A data model should bring together all the relevant data and related tables from different data sources so they can be queried by analysts in their entirety and in relation to one another. Otherwise, the information and the value of the insights that analysts produce is limited.

To account for all the necessary data that analysts will require, it is important that data engineers, data analysts, and business stakeholders communicate with one another to outline business requirements, the intended use of the data, as well as potential (current) limitations when it comes to data access. Such communication requires ongoing conversations, asking the right questions, and agreeing on the business needs and timelines everyone is working towards.

At the heart of the Data Strategy should be the consideration of the environment the business operates in. We see the impact that the environment plays right now during a pandemic amid so much uncertainty. One method of creating an agile data model, as well as a data warehousing approach, is to use data vault modeling. Data vault enables organizations to easily grow their data volumes and respond to rapid business changes, keeping their data model flexible while also maintaining a detailed data catalog. This proves very useful for compliance and auditing requirements as a full history of the data is available.

Performance — Including Semi and Unstructured Data

Semi and unstructured data is much trickier to analyze than structured data but is far more prolific in the enterprise. IDC predicts that 80 percent of worldwide data will be unstructured by 2025, with major factors including the rise of IoT and social media content. To remain competitive, organizations need a method of bringing a broad array of data together in a 360° view that provides deeper, more accurate, and more precise analytics insights. The ability to support semi-structured data formats like JSON is imperative to business success as it offers business advantages to companies that handle and analyze it well. In addition, AI algorithms can help extract meaning from large volumes of unstructured data, driven by data scientists and data analysts with deep expertise in developing the right models and approaches to work with this data.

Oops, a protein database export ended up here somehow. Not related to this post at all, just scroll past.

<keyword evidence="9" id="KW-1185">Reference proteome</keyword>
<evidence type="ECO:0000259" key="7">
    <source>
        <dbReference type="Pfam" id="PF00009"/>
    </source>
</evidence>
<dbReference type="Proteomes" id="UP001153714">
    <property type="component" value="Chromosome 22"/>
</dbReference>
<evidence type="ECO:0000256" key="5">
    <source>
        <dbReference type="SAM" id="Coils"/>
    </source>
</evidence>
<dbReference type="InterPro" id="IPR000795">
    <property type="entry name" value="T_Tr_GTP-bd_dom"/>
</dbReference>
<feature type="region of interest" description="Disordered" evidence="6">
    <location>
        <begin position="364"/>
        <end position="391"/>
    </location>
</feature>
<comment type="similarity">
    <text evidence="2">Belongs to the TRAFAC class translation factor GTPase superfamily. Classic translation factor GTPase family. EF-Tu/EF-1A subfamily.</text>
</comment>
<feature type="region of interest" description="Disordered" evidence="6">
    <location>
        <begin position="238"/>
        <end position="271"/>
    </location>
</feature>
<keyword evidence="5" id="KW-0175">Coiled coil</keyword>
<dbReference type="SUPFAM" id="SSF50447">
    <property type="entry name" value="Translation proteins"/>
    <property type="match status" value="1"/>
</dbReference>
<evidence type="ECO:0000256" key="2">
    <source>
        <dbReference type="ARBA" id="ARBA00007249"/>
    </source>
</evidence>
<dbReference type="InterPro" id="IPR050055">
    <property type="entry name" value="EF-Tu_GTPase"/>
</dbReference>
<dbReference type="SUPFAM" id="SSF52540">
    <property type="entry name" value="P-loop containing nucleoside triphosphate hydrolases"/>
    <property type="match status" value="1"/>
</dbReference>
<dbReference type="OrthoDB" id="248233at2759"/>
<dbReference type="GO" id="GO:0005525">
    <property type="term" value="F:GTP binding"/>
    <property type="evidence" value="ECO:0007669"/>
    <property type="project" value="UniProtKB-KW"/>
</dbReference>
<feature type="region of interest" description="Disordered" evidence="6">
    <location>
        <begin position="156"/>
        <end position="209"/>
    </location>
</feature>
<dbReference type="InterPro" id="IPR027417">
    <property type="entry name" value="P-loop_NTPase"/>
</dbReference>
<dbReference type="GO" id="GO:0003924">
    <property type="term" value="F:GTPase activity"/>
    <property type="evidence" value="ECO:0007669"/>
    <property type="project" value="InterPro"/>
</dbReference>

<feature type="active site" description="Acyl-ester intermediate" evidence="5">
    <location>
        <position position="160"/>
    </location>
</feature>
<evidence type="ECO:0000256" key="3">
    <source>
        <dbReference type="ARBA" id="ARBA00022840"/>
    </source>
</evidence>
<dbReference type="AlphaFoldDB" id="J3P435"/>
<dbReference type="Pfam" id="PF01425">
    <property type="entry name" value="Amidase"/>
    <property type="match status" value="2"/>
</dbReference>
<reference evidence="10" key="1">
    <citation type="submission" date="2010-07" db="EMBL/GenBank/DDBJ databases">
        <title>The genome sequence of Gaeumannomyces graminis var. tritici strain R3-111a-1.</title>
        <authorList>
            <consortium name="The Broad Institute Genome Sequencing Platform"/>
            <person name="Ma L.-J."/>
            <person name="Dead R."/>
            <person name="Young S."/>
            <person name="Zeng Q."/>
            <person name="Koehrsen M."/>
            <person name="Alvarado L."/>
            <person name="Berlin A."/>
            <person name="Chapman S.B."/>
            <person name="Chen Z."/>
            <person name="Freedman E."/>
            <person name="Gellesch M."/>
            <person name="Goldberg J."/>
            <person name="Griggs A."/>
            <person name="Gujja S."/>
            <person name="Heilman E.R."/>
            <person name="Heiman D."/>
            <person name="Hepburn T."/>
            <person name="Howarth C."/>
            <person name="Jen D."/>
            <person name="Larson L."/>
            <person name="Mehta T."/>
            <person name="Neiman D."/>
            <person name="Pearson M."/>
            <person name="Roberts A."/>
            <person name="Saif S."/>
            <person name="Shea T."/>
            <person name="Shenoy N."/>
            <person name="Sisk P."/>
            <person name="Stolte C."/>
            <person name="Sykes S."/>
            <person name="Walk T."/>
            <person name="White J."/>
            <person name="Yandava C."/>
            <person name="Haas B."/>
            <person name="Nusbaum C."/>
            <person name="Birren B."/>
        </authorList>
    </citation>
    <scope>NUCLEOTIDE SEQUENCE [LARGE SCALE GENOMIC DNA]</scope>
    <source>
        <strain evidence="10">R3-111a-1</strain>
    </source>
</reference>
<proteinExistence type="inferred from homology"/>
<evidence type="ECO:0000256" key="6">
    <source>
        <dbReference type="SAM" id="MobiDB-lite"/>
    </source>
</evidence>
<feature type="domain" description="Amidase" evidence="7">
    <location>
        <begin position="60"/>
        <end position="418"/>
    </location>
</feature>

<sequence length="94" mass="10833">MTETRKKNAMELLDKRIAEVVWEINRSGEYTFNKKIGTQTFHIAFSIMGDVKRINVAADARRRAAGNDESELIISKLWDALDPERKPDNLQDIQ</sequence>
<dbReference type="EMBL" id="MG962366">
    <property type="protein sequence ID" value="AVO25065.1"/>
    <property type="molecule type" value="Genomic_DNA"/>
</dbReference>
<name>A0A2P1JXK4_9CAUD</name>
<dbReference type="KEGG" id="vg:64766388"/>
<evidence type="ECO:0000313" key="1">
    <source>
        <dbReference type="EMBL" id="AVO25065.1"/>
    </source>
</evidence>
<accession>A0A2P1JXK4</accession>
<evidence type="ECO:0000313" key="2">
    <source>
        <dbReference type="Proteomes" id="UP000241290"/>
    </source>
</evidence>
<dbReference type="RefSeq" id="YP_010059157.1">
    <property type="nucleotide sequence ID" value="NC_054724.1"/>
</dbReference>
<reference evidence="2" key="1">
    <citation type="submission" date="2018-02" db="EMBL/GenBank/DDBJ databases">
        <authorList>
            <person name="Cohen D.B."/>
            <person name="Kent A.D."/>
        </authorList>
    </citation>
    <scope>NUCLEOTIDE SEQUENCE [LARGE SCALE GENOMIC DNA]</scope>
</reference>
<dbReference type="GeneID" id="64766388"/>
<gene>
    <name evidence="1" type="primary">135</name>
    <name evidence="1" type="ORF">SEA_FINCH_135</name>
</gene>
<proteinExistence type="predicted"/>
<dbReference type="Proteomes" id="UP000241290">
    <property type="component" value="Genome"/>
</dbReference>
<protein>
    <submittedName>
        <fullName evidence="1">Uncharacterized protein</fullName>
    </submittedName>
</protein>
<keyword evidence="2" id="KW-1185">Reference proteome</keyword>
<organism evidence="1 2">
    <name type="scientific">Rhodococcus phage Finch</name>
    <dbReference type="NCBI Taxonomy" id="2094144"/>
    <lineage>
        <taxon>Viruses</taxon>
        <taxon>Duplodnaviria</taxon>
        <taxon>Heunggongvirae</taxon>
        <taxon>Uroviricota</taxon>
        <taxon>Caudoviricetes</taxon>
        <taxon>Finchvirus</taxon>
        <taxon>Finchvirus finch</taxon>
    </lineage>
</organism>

By implementing these steps, enterprises can create a sustainable Data Architecture that enables them to go beyond being data-driven to truly drive business intelligence with advanced analytics. And while I cannot predict what will happen next in these unprecedented and wildly unpredictable times, strengthening the pillars of your data analytics strategy is one of the most effective ways to navigate an uncertain environment.

We use technologies such as cookies to understand how you use our site and to provide a better user experience. This includes personalizing content, using analytics and improving site operations. We may share your information about your use of our site with third parties in accordance with our Privacy Policy. You can change your cookie settings as described here at any time, but parts of our site may not function correctly without them. By continuing to use our site, you agree that we can save cookies on your device, unless you have disabled cookies.
I Accept